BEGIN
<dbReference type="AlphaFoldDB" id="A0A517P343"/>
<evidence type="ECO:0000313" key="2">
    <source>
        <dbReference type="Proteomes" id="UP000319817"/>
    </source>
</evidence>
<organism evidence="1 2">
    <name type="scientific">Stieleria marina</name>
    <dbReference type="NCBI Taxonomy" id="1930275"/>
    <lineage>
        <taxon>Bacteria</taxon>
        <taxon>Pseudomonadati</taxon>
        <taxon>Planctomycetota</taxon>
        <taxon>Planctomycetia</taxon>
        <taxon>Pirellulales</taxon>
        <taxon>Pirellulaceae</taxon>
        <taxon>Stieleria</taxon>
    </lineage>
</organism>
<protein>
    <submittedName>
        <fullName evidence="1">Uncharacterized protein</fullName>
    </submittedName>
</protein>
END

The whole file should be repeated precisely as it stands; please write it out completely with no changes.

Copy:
<dbReference type="AlphaFoldDB" id="A0A517P343"/>
<evidence type="ECO:0000313" key="2">
    <source>
        <dbReference type="Proteomes" id="UP000319817"/>
    </source>
</evidence>
<organism evidence="1 2">
    <name type="scientific">Stieleria marina</name>
    <dbReference type="NCBI Taxonomy" id="1930275"/>
    <lineage>
        <taxon>Bacteria</taxon>
        <taxon>Pseudomonadati</taxon>
        <taxon>Planctomycetota</taxon>
        <taxon>Planctomycetia</taxon>
        <taxon>Pirellulales</taxon>
        <taxon>Pirellulaceae</taxon>
        <taxon>Stieleria</taxon>
    </lineage>
</organism>
<protein>
    <submittedName>
        <fullName evidence="1">Uncharacterized protein</fullName>
    </submittedName>
</protein>